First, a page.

Claire had shaken her head and retreated. She’d avoided the room ever since.
But she couldn’t avoid it now, and she wrapped softly on the door, turning the knob without waiting for an answer and pushing the door open quietly, so as not to disturb her mother.
She was there, in the same position Claire had found her all those years ago, kneeling in front of the tea table that served as an alter. This time she was in her regular clothes. The alter was alight with purple candles that meant her mother was either working a spirituality rite or trying to channel her power more effectively. Two sticks of incense burned on either side of a bible, their smoke rising into the air in abstract swirls.
Her mother didn’t look up or in any way acknowledge Claire’s presence. Claire waited for a few seconds before she finally gave up and started talking.
“You know I won’t speak to you until you come in properly, Claire.” Her mother didn’t look away from the alter. Her hair, still long and black as a raven’s wing, tumbled down over one of her shoulders. “Besides, aren’t you supposed to be working the counter?”
Claire stepped into the room, but just barely. “I am working the counter, but-”
Now her mother looked over at her. “Then what are you doing up here, for heaven’s sake? You know you’re not supposed to leave the store unattended.”
Claire crossed the room, her throat closing against the heavy scent of sandalwood. She held out the piece of paper with the list of ingredients the woman had ordered.
Turning toward her with a sigh, her mother took it, her gray eyes traveling the front page.
“These are all basic ingredients, Claire.” She turned it over. “Surely you know how to…” Her voice trailed off. She shook her head, her face two shades paler than it had been when Claire entered the room. “Where did you get this?”
“That’s what I’ve been trying to tell you,” Claire said. “A woman just came in. She gave me this order to fill.”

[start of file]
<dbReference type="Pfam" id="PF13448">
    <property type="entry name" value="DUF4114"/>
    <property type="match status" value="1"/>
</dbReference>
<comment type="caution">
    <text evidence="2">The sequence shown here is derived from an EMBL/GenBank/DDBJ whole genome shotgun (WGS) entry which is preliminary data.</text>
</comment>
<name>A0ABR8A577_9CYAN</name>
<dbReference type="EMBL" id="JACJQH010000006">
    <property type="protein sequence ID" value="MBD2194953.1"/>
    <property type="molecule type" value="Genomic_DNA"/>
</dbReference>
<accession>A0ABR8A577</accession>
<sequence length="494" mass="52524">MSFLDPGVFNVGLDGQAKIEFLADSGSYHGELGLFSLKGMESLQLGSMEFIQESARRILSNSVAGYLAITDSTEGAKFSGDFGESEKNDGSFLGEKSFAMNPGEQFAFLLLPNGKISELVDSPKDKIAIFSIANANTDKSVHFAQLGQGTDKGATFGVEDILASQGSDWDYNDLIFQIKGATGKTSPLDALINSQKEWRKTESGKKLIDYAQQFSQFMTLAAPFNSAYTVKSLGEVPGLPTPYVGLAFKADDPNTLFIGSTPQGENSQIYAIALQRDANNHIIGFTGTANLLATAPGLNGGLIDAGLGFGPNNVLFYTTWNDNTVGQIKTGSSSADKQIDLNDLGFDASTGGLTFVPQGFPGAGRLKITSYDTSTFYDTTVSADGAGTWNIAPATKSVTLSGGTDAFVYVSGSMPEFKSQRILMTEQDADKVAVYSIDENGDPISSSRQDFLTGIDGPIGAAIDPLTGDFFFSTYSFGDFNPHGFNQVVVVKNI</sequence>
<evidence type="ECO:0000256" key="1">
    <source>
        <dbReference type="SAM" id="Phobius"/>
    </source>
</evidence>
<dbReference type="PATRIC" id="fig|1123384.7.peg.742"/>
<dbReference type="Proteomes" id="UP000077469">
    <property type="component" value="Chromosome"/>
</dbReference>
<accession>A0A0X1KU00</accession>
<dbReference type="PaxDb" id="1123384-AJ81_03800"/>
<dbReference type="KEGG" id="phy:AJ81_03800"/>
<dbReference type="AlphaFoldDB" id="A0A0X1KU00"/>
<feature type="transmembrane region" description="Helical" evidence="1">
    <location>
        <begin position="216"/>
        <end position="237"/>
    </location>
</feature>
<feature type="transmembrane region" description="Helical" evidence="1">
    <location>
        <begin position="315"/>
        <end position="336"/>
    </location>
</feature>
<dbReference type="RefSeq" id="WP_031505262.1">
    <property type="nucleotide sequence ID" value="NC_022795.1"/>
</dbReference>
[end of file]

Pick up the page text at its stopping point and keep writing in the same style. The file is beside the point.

Her mother rose to her feet, pacing to the fireplace. “Which client was it?”
“That’s the thing,” Claire said. “I’ve never seen her before.”
Her mother turned to face her. “Then how did she get in?”
“She had a key,” Claire said simply.
“Are you sure the door was latching? That it was locked when she came in?”
Claire sighed. She didn’t blame her mother for doubting her. She wasn’t exactly attentive on the job. But still.
“Yes, Miss Julie was the last person to place an order, and the door locked behind her, just like always.”
“Did this woman give you a name?”
No, Claire almost said, but she knew mine.
She didn’t say it. The woman had probably been told about the Kincaid’s by whoever referred her to the store.
Claire shook her head. “And I didn’t ask. You’ve always told me not to. That if they have a key, I honor the policy, fill the orders, and that’s it.”
Her mother consulted the list again before looking up to meet Claire’s eyes. “But this is… this is impossible. We’ll have to call a meeting.”
She was still standing there, a look of shock on her face, when the phone rang from the hall.
“I’ll get it.” Claire left the room and picked up the phone that sat on a table in the hall. “Kincaid residence. How may I help you?”
“Hello, Claire.” She immediately recognized the voice on the other end of the line. “May I speak to your mother or father, please? It’s urgent.”
“One moment.” Claire covered the mouthpiece and went back to the ritual room, holding out the phone to her mother. “It’s Aunt Estelle,” she said quietly. “She says it’s urgent.”
Estelle Toussaint wasn’t a blood relative to the Kincaid’s, but all the women in the Guild were Claire’s “aunts” just as her mother was “Aunt Pilar” to the other Guild members’ children.
Pilar smoothed her skirt, as though Estelle could see her through the phone. “Hello, Estelle.” Her mother paused, turning her back on Claire. “Well, I… When?” Another long pause. “Today?”
She didn’t say anything else for a couple of minutes. Claire was beginning to wonder if her mother was still on the phone when she murmured a few quiet words. Then she turned around, avoiding Claire’s eyes as she finished the call.
“Yes, I understand. We’ll see you then.” She hung up the phone, staring at it like it was something she’d never seen before.
“Mom?” Claire finally said. “What’s going on?”
Her mother looked up like she’d just realized Claire was still there. “We weren’t the only ones who received an order for black panther plasma today.”
“What do you mean?” Claire asked.
But Pilar was already rushing from the room. “An emergency meeting has been called. Be ready to leave at six.”